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Fun question: What was your first gig and what did you serve?

post #1 of 17
Thread Starter 
and how did it go?

So was it getting roped into making a Holiday dinner for a family reunion or your first paid party...

Mine was a Halloween party that I had planned at my parents big old spooky house for a singing group that I was in consisting of about 50 kids + chaperones and others (My house <well, my parents house>) was used in the Munsters and a variety of other TV films) when I was 17.

I vividly remember planning the menu for weeks and I was so thrilled. It was typical teen party fare, but I got raves about everything. For lack of experience I did pretty good at guessing portions as well. Made all the dips, nut and chip mixes, and baked items from scratch (brownies, cookies, cakes), my little meat roulades, cheese, fruit and veggie platters. My mom finally put her foot down with my seemingly limitless desire to make everything on the planet because we ran out of serving trays and bowls. <not to mention room on the buffet table...luckily it was well before she ran out of money.>

post #2 of 17
My first as the owner of the business was a wedding for 125. It was held in this open air pavillion on top of a mountain in Maine. It was really pretty there, but it was one of the hottest days of the summer and there was no air conditioning and not a breath of air to be had! The kitchen was long and narrow with very little counter space and only one small residential sized refrigerator. The groom's family was Menonite and the bride's were old hippie. To top it all off, the wedding party was 2 hours late to the reception and I was told NOT to serve anything but lemon water and fruit until they arrived.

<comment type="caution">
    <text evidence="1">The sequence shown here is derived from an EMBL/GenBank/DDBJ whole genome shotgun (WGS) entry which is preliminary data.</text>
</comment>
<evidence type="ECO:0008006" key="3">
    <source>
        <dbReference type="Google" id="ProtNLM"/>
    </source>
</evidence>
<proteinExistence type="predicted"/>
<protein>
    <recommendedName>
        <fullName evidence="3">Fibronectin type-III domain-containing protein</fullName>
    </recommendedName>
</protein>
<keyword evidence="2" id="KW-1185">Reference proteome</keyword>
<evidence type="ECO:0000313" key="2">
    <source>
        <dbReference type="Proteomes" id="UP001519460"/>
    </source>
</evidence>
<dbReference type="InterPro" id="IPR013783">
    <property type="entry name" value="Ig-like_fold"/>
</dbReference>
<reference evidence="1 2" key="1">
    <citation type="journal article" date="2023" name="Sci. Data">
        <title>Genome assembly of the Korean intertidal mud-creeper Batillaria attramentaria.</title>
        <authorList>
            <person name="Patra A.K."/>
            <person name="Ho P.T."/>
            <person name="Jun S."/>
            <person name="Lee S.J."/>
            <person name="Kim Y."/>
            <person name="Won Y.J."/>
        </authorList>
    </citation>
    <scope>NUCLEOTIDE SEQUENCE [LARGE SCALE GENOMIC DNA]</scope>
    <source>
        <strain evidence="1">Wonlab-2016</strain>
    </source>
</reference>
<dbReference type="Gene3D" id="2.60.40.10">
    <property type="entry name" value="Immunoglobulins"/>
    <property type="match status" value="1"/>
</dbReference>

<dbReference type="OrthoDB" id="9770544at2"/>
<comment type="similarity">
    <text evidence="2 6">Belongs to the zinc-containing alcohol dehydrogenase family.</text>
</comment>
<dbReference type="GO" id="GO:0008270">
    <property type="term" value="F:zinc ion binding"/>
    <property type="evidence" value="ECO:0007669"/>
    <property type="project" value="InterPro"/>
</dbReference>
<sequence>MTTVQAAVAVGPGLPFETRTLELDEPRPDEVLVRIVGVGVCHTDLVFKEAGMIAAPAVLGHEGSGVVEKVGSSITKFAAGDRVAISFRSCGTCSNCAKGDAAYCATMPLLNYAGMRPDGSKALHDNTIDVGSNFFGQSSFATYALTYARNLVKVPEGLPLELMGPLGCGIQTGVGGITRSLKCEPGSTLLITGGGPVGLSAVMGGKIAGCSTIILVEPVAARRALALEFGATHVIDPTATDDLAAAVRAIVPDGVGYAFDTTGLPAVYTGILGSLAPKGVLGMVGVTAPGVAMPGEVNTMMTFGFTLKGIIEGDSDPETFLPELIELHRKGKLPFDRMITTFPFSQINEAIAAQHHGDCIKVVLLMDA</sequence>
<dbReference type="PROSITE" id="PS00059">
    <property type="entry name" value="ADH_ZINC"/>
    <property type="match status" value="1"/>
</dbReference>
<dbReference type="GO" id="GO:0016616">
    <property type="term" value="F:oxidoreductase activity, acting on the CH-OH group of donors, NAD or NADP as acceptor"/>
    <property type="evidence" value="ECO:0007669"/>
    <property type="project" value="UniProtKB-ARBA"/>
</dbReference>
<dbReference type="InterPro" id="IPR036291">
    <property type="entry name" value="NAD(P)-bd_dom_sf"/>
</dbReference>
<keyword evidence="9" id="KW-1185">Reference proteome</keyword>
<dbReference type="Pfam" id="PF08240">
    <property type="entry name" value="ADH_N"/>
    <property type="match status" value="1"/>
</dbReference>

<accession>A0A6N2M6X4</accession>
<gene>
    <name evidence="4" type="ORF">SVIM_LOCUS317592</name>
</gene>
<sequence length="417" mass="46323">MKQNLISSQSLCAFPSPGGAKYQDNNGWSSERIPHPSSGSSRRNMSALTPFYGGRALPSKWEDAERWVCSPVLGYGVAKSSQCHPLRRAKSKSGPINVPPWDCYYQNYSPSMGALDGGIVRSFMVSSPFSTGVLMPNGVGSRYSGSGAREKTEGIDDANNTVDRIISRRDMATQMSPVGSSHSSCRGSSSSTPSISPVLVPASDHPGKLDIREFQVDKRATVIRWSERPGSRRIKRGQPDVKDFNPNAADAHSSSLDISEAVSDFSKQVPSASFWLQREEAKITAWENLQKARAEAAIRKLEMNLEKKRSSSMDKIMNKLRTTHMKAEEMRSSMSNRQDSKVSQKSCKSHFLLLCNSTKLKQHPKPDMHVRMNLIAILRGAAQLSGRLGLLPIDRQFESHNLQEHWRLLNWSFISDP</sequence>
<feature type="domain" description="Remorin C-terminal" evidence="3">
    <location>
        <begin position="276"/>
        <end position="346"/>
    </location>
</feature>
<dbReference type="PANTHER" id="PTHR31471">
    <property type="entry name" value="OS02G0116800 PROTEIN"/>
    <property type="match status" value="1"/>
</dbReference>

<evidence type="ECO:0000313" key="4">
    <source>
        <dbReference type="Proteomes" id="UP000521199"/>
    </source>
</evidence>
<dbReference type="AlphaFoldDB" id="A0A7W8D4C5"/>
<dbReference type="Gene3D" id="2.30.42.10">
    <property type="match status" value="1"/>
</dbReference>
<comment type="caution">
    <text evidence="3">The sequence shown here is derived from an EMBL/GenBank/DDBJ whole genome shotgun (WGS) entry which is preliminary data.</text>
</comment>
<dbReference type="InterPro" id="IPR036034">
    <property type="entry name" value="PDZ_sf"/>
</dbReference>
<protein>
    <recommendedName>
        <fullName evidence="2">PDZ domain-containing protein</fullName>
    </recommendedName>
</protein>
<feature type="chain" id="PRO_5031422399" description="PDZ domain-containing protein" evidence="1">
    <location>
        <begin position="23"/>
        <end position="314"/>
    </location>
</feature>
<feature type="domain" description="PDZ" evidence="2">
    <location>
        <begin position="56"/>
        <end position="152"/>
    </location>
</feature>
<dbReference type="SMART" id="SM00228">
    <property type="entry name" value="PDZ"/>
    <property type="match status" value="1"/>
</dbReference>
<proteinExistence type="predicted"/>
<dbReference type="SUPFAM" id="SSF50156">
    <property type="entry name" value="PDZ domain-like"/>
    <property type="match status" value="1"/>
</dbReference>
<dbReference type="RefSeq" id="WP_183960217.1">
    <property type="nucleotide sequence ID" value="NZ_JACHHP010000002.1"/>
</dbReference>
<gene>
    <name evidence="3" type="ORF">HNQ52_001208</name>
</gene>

I served shrimp cocktail, nori rolls, fruit and veggie platters for apps. The meal was Menonite ham balls, some kind of cabbage dish that I can't remember, sandwich platters, salads and so much more. I chuckle when I think of the sheer number of choices I served and the ridiculously low price I charged. They were happy, though, so I guess it went well. In fact, the groom's grandmother, who was obviously the matriach of the family, came into the kitchen and told me how good the food was and how much she appreciated that I had used her recipes.

I have never been so tired and hot as I was that day. Live and learn.:crazy:
post #3 of 17
Fourth of July lunch for 150. Baked sesame chicken, oven browned potatoes, macaroni salad, tossed green salad, green jello/cottage cheese salad, various condiments and pie filling squares for dessert, all served from a self serve buffet.
Somebody had been downtown watching the parade and invited just about everyone he met there. Ended up with over 200 revelers. Raided the refrigerator for a case of hot dogs (they steam very quickly) to combine with those packaged buns and we got through it. The bartender said beer sales were high, credited to the hot dogs. It ain't all bad :)
post #4 of 17
Mine was a fundraiser for a womans lib group. I was the only woman under 25 and they all hated me. It was for about 300 woman, all small composed plates and I had two people helping me plus about 4 waiters. We had to work out of the elevator because the kitchen was in the basement and the **** elevator wouldnt stop moving. It was hilarious. Had a great time and thank god I had executive experience because if I was someone who just loved to cook and tried to pull this gig off, you would have seen me in the corner crying.
post #5 of 17
I was the only woman under 25 and they all hated me.

That's an odd comment. Why would you say that?
post #6 of 17
You must not know a lot about women, huh? :look:
post #7 of 17
I guess not.
post #8 of 17